Share or tell us what you think in the comments!
You count on your VPN to keep your online life secure and private. However, with some VPNs, you are stuck with an all or nothing solution. Standard VPN connections route all of your traffic through the encrypted tunnel. But what if you want to use your VPN for only specific apps or specific websites? What if you want some of your traffic to be routed through the VPN and the rest through your standard open network connection? For that, you will need split tunneling.
Here are some examples of why you might need split tunneling. You might want to go around your VPN when speed is more important than security. VPNs can cause a slight reduction in speed and an increase in latency. You may also want to bypass your VPN when you need to access local network resources like files or a network printer. There are many circumstances when you might want to bypass your VPN for specific applications or particular sites.
It is certainly no problem to temporarily switch off your VPN. However, things get more complicated when you want to be able to take advantage of the security of a VPN while also having access to an open network. That is where split tunneling comes in.
Split tunneling is a feature of some of the more advanced VPN services that make it easy to use your VPN only for some traffic, for specific applications, one program, or even certain sites. It gives you the control to choose which data you encrypt and send through your VPN and which traffic bypasses it to travel via your open network.
There are a few ways that split tunneling can be implemented. Not all of these features can be found on every VPN, so choose your provider carefully.
Some VPNs offer the functionality that allows using it for specific applications. The user can select or “whitelist” which apps should not use the VPN tunnel. All of the rest of the traffic will travel through the VPN tunnel. This type of split tunneling is especially useful for apps that primarily use the local area network or need access to local network resources.
To use a VPN only for browsers you will need a VPN browser extension. When using a VPN through a browser extension, it is critical to realize that it will not impact network usage outside of the particular browser. Browser extensions are available for both Chrome and Firefox. Most of the time they affect all the traffic from your browser, and only very few allow you to select specific websites.
Most VPNs control access by application, so split tunneling can not be used to whitelist specific websites. The only exception to this is Surfshark which can whitelist sites and specific IP addresses via the VPN software.
The user can select which websites should bypass the VPN through the settings. This can be particularly useful for sites that use location or IP address as part of security protocols. You may need to access these sites via your open network.
There’s also a Private Internet Access’ browser extension, which works a little differently. It allows to exclude certain websites from using a VPN, while all the rest of the browser traffic will be encrypted. This is called a reverse split tunneling.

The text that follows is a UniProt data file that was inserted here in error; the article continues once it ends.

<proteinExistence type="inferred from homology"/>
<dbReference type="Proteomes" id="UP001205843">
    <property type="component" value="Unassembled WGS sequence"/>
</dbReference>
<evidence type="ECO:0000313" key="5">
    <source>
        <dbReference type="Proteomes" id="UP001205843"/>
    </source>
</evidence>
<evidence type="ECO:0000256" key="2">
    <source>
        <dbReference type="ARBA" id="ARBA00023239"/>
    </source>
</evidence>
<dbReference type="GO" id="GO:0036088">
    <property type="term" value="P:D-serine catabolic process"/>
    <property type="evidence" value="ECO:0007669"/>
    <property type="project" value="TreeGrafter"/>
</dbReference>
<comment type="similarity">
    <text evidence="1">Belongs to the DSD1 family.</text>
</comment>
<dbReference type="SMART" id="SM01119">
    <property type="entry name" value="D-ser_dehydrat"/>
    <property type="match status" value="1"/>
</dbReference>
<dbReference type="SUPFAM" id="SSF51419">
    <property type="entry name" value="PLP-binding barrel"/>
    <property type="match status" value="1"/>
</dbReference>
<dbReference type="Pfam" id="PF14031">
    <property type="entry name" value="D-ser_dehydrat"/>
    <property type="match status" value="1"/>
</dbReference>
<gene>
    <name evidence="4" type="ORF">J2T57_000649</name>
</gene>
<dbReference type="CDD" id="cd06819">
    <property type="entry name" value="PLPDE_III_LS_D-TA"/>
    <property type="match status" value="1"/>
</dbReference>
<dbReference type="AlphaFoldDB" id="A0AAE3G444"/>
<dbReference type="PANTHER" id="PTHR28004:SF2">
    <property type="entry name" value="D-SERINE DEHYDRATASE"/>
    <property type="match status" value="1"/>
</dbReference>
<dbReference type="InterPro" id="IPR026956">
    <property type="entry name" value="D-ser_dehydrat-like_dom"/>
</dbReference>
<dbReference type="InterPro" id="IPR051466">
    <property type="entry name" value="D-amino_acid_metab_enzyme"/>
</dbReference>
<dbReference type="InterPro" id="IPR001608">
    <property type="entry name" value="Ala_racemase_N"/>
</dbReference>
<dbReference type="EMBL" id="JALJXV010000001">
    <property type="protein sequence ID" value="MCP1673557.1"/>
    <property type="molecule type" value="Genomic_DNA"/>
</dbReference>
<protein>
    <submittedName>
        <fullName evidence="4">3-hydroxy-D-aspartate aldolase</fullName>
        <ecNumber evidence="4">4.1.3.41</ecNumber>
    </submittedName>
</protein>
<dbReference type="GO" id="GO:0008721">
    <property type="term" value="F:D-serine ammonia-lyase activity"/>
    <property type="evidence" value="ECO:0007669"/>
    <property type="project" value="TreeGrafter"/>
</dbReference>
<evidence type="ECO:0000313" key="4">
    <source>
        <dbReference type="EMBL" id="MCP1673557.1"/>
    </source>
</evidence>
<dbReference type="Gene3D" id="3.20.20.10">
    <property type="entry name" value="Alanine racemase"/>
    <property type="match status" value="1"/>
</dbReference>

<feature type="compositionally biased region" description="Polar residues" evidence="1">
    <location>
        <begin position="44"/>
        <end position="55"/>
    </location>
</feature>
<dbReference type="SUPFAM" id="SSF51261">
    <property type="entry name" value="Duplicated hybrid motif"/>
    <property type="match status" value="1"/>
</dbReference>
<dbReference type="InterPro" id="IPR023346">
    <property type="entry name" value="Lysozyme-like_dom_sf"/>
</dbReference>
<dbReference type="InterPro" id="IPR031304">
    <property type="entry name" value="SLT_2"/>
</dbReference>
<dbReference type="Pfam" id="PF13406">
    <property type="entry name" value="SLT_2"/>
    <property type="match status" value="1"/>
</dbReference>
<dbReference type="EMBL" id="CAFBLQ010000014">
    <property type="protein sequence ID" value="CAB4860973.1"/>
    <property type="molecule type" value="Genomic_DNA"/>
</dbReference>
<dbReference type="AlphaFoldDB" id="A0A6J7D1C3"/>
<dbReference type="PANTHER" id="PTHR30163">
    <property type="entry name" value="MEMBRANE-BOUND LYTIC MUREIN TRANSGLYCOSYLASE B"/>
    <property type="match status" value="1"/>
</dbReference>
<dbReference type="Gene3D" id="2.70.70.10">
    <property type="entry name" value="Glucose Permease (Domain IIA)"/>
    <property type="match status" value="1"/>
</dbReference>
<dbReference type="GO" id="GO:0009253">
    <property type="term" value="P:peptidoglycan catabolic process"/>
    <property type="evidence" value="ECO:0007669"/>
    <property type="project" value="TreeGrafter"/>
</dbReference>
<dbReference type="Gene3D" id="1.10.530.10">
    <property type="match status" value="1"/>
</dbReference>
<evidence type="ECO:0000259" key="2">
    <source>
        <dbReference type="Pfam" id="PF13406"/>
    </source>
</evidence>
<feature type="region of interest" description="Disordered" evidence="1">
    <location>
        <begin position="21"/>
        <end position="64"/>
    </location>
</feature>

The most common type of split tunneling works by excluding some traffic from passing through the VPN tunnel. The user can specify a specific application, specific IP address, or other criteria to bypass the VPN.
Reverse split tunneling handles things the opposite way. Instead of defining which particular applications, or individual sites or IP addresses, should bypass the VPN, the user specifies which specific data should pass through it. The choice between split tunneling and reverse split tunneling really comes down to user preference and the amount of traffic the user wishes to redirect.
One popular use of split tunneling is for downloading torrent files. Some users prefer to have their torrent downloads encrypted and hidden for prying eyes. At the same time, they want their open network’s speed and convenience for their regular web surfing.
There is some debate about the safety of this practice. While internet service providers will not be able to see the torrent traffic, the other browsing traffic and the amount of data unaccounted for may make it clear what the user is doing. For example, visiting torrenting sites, but hiding torrent downloads with VPN might lead to assumptions. However, these assumptions can not be proved without hard evidence.
If split tunneling is a feature you need, whether to use your VPN only for specific applications or only for some traffic, be sure that the provider you choose offers it. Just as importantly, be sure it is available for your device.
For instance, using a VPN for only specific applications is not available for iOS. The software behind Apple’s iPhones and iPads does not allow for this capability. In other cases, features may be available for some devices from one provider but not another. For instance, Surfshark offers split tunneling by application, domain name and IP address for Windows and Android but not for Mac OS. ExpressVPN offers split tunneling for Macs too.
With so many excellent VPN services on the market, there is sure to be one to fit your budget and your specific needs. Many basic users will never even need to think about split tunneling. They can keep their VPN on at all times and only disable it for the rare occasion when an app or website needs to be accessed by an open connection.
But more advanced users, especially gamers, streamers, uTorrent users, and those who rely heavily on local network resources, may want to be sure that their VPN has these integrated features. You will also want to be sure the features offered by your VPN work on all the devices you use regularly.
Share or tell us what you think in the comments!